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Health Care: Like a movie vampire, big-government health reform keeps coming back to sink its teeth into a resistant America's throat. Voter power has left the Democrats' plans near dead, but near isn't good enough.

The axiom "the people rule" came to life in Massachusetts when our system of government, which is so often so frustrating, stopped the Washington juggernaut carrying America toward socialized medicine.

But while the longtime leftist dream of a radical medical revolution seems ruined, the game is far from over.

There remain a number of paths open to House Speaker Nancy Pelosi and Senate Majority Leader Harry Reid to bring their resoundingly unpopular idea of health reform back to life — in even worse form than before.

The most dangerous scenario may well be to reach the required 60 votes to end a filibuster by convincing one of the less-principled Senate Republicans that the next opportunity to change the health system will be far off into the future, so far that by that time the GOP senator will be gone and won't be able to take credit for it.

Sen. Olympia Snowe, R-Maine, is a possible target. In October she joined Democrats on the Senate Finance Committee in voting for health reform, declaring that "when history calls, history calls."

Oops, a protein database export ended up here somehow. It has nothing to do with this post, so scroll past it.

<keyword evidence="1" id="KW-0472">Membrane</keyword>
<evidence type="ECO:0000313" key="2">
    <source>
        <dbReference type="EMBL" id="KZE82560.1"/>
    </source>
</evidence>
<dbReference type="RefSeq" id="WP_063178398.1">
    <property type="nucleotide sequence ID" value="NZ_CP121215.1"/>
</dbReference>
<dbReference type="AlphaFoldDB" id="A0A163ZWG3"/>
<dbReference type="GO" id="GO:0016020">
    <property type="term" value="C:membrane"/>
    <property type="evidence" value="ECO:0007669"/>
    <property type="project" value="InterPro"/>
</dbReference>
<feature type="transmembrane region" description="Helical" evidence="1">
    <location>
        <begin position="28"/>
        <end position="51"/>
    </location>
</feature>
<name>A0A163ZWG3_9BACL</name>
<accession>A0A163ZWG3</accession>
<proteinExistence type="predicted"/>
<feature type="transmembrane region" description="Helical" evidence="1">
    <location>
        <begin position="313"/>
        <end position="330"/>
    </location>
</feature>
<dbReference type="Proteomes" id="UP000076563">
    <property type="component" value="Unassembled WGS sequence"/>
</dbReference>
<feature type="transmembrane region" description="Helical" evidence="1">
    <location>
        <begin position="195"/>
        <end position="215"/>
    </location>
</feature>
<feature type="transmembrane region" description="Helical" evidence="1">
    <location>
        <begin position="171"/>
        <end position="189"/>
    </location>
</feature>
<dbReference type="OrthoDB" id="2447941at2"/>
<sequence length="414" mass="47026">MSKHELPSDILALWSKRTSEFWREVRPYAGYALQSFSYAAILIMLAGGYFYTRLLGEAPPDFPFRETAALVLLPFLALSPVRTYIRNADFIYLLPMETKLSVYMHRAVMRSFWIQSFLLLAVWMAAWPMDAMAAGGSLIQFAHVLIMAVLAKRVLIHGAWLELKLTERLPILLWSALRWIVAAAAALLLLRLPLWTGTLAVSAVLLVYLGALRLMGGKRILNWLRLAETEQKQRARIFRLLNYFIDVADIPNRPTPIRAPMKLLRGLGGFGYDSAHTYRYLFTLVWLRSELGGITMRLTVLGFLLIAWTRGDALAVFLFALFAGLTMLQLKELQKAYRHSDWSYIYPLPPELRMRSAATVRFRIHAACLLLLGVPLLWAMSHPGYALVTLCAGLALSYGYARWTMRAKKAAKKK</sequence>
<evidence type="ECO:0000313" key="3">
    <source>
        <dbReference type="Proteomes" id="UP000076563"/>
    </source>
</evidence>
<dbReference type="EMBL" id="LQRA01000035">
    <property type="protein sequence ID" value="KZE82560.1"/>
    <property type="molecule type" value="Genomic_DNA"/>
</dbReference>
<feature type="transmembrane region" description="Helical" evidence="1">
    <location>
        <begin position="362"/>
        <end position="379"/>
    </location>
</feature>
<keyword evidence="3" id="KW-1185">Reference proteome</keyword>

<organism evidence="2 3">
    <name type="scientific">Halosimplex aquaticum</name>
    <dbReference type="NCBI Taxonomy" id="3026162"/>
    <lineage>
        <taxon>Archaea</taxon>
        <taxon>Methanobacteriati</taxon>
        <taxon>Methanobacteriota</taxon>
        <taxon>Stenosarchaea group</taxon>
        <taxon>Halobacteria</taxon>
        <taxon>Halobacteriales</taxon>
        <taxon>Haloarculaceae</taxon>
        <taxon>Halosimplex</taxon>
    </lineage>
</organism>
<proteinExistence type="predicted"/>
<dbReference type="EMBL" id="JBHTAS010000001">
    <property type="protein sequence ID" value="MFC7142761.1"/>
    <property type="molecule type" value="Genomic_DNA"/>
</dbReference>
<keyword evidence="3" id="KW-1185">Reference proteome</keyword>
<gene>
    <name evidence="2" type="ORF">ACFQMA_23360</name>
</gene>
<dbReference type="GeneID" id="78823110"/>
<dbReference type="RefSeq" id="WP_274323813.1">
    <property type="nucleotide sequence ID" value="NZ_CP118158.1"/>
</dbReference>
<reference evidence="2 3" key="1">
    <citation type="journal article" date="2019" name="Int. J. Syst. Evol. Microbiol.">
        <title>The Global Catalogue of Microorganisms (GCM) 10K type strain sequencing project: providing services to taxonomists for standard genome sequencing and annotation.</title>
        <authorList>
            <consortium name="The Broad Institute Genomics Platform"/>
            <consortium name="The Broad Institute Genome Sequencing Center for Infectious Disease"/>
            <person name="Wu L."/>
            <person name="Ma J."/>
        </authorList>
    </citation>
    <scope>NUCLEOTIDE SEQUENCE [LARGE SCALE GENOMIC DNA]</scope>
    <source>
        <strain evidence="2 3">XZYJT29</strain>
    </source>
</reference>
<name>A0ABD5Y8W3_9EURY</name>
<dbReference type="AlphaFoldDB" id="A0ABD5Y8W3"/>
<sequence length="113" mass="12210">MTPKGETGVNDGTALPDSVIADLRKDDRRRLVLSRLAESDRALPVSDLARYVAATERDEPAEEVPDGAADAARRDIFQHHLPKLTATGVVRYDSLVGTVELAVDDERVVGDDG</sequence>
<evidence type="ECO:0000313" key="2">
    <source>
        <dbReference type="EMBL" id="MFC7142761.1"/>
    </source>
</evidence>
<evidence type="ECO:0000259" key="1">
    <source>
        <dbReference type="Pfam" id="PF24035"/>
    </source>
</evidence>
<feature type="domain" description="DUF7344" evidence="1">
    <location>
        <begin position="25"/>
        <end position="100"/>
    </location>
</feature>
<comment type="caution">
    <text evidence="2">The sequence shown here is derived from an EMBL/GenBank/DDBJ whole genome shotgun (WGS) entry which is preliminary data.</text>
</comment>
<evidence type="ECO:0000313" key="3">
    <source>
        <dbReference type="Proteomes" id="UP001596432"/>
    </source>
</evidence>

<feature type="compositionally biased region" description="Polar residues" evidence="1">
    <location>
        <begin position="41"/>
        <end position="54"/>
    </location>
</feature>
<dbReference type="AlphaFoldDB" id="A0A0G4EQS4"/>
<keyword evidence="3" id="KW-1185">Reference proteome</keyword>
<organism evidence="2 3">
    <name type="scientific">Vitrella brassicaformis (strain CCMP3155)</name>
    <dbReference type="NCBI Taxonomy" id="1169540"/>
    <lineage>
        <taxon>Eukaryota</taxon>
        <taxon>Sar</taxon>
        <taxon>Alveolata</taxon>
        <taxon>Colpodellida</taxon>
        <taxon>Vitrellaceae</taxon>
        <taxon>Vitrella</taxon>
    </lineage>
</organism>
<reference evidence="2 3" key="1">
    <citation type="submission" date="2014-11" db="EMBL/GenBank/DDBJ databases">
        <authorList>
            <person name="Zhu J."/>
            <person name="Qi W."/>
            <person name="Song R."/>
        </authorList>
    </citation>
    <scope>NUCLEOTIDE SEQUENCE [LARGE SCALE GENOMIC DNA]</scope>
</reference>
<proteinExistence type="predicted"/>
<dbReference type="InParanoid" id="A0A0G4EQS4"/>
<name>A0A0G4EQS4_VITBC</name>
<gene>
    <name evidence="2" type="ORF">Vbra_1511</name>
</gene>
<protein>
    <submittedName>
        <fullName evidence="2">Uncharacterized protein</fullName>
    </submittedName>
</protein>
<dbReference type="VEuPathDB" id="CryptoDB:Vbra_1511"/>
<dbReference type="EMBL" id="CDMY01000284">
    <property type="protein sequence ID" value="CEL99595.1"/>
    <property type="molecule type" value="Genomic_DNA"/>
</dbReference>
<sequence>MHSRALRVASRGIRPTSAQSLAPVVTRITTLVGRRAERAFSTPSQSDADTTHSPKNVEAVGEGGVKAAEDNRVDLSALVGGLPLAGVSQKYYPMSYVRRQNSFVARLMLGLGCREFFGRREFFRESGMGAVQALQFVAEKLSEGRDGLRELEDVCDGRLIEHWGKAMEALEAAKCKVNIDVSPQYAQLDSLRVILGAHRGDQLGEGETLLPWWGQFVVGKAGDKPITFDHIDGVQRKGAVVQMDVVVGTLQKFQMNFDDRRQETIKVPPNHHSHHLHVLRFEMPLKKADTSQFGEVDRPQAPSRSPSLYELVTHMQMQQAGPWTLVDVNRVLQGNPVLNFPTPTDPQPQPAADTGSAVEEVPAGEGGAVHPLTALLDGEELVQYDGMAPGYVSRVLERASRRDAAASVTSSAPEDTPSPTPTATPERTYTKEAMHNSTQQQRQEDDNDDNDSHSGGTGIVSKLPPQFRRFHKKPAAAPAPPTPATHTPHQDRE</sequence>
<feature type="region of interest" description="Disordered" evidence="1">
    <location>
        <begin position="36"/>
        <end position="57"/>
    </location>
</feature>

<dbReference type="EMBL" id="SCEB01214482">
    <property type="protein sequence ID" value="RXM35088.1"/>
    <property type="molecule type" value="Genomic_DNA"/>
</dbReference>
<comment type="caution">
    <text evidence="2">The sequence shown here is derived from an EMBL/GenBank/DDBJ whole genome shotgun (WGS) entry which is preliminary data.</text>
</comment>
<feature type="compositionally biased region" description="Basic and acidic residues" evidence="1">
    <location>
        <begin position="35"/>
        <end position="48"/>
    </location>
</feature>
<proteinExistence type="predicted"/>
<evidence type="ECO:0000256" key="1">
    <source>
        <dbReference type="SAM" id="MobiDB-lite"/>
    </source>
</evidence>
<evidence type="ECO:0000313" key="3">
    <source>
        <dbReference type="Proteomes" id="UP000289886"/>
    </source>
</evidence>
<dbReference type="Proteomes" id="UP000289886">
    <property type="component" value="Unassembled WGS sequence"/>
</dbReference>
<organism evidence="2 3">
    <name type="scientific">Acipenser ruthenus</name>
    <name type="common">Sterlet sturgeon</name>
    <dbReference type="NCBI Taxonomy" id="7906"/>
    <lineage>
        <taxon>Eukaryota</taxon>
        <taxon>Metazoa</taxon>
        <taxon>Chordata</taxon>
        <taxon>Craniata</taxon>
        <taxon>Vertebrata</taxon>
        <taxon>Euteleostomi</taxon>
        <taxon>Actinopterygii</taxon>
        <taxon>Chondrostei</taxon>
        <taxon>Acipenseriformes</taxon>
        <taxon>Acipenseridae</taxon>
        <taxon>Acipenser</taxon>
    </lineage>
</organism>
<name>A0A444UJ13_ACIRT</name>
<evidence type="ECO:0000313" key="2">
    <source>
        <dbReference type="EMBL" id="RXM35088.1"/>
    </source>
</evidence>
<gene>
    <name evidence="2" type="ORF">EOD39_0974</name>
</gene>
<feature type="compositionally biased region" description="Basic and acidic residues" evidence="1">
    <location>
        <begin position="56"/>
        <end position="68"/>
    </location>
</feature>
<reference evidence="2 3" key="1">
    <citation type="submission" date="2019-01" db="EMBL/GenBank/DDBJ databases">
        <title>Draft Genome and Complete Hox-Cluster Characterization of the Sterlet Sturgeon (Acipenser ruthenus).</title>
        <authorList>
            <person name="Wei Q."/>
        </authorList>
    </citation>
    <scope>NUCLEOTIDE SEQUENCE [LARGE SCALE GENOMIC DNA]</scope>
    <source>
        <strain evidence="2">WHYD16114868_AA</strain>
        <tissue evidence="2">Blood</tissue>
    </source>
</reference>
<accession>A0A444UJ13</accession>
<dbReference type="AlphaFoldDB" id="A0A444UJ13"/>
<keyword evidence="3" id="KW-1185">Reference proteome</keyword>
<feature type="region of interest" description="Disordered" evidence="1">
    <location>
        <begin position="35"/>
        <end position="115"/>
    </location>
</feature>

In the wake of Scott Brown making history by taking the late Ted Kennedy's solidly Democratic Senate seat, it may be more difficult for Snowe to ally herself against her party once again — but Democrats are trying her.

As reported by The Hill newspaper, Snowe says finance panel chairman Sen. Max Baucus, D-Mont., "approached her in the past week to get her general thinking on reviving health care reform." Moderate Democratic senators such as Blanche Lincoln of Arkansas and Bill Nelson of Florida are also knocking on Snowe's door.

At the same time, Snowe's fellow Maine liberal Republican, Sen. Susan Collins, says she thinks "it would be possible for the White House to come together with the Republican leaders to draft a scaled-down bill, and I hope that might happen."

The budget reconciliation process could also be used to pass some version of health reform in the Senate — one conceivably including the dreaded public option that would devastate the private insurance industry. Masquerading as a budget measure, only a simple majority in the Senate would be needed.

Pelosi told Politico this week that she might attempt some piecemeal changes in the health system and try comprehensive reform again later. The thinking is that if Americans just cool down, they will accept a massive transformation of the finest health care system in the world.

But the studies indicating thousands of dollars more in premiums, new regulations forcing employers to drop coverage and hard-hitting polls such as IBD/TIPP's finding that 45% of doctors would consider retiring or quitting their practice if something resembling government care is passed, are factors unlikely to go away.

The plans to wreck our health system look dead, but the fatal stake hasn't been driven through the heart yet

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